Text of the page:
Five areas Nigeria must improve before their World Cup opener

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Nigeria suffered a second straight pre-World Cup friendly defeat against Czech Republic on Wednesday, the Super Eagles’ third loss in five build-up games in 2018.

In this feature, KweséESPN outlines five areas Gernot Rohr must improve if Nigeria are not to carry their underwhelming form into their sixth World Cup appearance.

Set pieces continue to be a big Achilles’ heel for Nigeria, both offensively and defensively.

In a team comprising a decent number of physically imposing players, it is something of a mystery how the Super Eagles have failed to be a dominant force in the opposition area when attacking set pieces.

Likewise, the team have struggled when defending, as more often, they are always second to aerial balls, which have cost them dearly in the build-up matches against Serbia, England and Czech Republic.

Rohr must work on the team’s concentration when defending set pieces, as they will be embarrassed by more clinical opposition at the World Cup.

He must also place more emphasis on set-piece deliveries and routines on the training ground, because if properly replicated on matchday, these could be Nigeria’s saving grace if they exhaust other goalscoring options.

Who starts at right-back? Now this is a question that wasn’t a concern a month or so ago, but the performances in the last three friendly games might make the coach have a rethink.

Shehu Abdullahi appeared to have locked down the starting right-back shirt, as he featured in all six World Cup qualifying games, starting four, and more importantly laid on the assist for Alex Iwobi’s winner against Zambia to send Nigeria through to Russia.

However, two factors could put Shehu’s place in the line-up under serious threat; Tyronne Ebuehi’s strong performances in recent friendlies, and Nigeria performing better following a switch to a 3-5-2 formation in the second-half of their last two friendlies.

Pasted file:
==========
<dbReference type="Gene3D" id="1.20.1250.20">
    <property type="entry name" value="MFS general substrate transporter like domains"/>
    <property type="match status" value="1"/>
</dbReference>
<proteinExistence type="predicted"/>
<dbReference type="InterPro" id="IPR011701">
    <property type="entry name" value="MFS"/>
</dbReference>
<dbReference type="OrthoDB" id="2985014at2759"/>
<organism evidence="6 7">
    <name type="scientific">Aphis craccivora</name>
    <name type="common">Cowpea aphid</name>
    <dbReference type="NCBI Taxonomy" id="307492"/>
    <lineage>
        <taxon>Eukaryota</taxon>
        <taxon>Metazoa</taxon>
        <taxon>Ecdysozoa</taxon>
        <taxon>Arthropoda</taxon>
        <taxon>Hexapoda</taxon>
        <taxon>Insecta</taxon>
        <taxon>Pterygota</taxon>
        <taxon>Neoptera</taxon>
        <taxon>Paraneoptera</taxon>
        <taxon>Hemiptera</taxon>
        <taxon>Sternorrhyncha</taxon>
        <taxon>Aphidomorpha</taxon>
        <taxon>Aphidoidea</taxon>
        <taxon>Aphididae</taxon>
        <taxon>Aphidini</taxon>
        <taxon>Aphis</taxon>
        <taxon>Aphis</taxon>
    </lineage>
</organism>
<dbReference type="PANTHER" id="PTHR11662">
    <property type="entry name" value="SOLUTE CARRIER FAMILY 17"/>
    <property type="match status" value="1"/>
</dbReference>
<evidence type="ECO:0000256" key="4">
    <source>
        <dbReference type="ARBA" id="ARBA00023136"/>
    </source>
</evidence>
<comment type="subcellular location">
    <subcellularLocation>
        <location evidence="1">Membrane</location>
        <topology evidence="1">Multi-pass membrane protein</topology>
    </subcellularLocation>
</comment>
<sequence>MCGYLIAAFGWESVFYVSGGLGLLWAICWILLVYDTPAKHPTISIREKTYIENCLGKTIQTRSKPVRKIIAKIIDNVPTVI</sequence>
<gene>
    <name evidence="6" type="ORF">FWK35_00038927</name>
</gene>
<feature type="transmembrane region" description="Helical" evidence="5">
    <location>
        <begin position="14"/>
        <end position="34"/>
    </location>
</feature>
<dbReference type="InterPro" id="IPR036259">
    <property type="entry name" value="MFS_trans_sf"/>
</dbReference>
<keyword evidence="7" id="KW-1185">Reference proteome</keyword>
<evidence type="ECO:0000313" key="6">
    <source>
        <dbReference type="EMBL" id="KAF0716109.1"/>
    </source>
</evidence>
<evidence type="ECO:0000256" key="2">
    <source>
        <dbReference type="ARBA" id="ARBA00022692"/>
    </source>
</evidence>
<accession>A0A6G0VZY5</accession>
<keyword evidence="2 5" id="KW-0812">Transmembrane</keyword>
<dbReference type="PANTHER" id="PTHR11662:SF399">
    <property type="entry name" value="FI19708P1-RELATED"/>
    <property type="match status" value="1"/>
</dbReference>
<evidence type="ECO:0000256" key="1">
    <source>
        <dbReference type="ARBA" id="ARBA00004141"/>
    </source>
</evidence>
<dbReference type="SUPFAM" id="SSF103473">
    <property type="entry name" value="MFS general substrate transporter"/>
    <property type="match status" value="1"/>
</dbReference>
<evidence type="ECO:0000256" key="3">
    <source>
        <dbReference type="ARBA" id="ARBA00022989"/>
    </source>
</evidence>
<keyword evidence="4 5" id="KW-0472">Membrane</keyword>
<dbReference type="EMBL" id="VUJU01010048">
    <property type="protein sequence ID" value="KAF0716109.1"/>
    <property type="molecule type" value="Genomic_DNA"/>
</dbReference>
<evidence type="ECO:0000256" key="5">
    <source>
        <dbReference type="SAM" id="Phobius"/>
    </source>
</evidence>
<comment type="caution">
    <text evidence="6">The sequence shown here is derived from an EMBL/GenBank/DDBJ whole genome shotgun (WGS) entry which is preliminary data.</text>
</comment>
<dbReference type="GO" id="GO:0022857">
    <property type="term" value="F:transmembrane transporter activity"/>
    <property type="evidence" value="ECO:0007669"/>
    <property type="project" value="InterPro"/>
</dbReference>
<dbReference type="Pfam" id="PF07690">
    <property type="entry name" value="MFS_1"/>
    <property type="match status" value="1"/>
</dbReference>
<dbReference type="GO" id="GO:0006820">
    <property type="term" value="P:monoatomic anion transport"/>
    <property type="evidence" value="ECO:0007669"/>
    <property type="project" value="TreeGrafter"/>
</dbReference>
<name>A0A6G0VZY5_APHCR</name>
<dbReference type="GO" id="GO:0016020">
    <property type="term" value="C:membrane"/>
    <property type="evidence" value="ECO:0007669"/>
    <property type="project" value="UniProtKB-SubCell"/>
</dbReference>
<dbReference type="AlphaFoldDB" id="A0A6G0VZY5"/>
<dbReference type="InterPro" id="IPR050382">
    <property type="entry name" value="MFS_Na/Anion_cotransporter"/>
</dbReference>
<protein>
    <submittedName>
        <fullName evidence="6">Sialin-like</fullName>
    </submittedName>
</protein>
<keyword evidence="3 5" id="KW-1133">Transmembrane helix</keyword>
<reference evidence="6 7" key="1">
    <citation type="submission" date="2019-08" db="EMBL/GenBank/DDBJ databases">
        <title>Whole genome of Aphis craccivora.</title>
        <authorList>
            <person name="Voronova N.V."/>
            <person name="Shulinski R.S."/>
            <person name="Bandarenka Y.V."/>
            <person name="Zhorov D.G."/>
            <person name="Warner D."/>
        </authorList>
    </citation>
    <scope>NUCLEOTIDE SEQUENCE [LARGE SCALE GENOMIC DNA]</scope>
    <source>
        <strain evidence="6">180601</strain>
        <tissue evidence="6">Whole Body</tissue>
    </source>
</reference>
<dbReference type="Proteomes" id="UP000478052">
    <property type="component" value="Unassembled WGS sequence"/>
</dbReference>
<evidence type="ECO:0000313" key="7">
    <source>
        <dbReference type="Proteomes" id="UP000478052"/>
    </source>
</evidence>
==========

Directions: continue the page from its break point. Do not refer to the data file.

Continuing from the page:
While Shehu is understandably more defensively oriented due to his training as a natural holding midfielder, new Benfica signing Ebuehi loves to plough forward, dribble, deliver decent crosses and has an impressive recovery rate, attributes which have ensured he’s caught the eye.

Does Rohr opt for Ebuehi and/or consider a shift in formation, or does he stick with the tried-and-tested Shehu?

Goalscoring: The Eagles’ lack of goals might not necessarily be at the top of issues facing the team, but if not fixed, could be the greatest undoing of a talented Nigeria side as was the case in 2002.

A return of three goals – one from the spot – in the last five games comes in stark contrast to 11 goals in qualifying.

It doesn’t bode well, and Rohr must decide why the goals have dried up since an impressive four-goal haul against Argentina seven months ago.

Odion Ighalo has cut an isolated and frustrated figure, which was exaggerated by Brian Idowu ignoring him twice when in a better scoring position against the Czech Republic.

Since his dominant showing and goal nine months ago against Cameroon in Uyo, Ighalo has failed to find the back of the net for Nigeria in six successive games, culminating in a 449-minute barren spell.

Kelechi Iheanacho hasn’t fared any better lately, despite a blistering start to his international career which saw him score seven goals in his first 10 Super Eagles’ matches, and he’s only managed one goal in his last seven Nigeria games.

Does two-cap Simy Nwankwo, who is yet to get off the mark, represent a legitimate starting option in Russia?

The midfield combination: Just like the right-back position, the midfield wasn’t an area of concern for Nigeria, until it crumbled in a shambolic first-half showing against England.

The midfield consists of players with standout individual qualities, but Rohr may not yet have found a way to get the best out of John Obi Mikel and Wilfred Ndidi.

Mobility seems to be an essential ingredient for whoever Rohr decides to hand the ‘Third Man’ role to, a view supported by Nigeria Football Federation Technical Director Bitrus Bewarang.

“I feel that we need to get the right combination in our midfield,” he told journalists, as per Vanguard. “We need speed and more mobility in the midfield so that the attack could function better.”

Start strongly: The World Cup allows for a maximum of three substitutions, and Nigeria will not have the luxury of turning games around in the second period with three to six half-time changes as they have done during the friendlies.

Rohr must ensure the Super Eagles are out of the blocks quickly in Russia, in contrast to the sluggish starts in recent pre-tournament fixtures.

If they appear again like a rabbit in the headlines once the opening whistle has been blown, the Eagles could be on an early flight back to Abuja airport.

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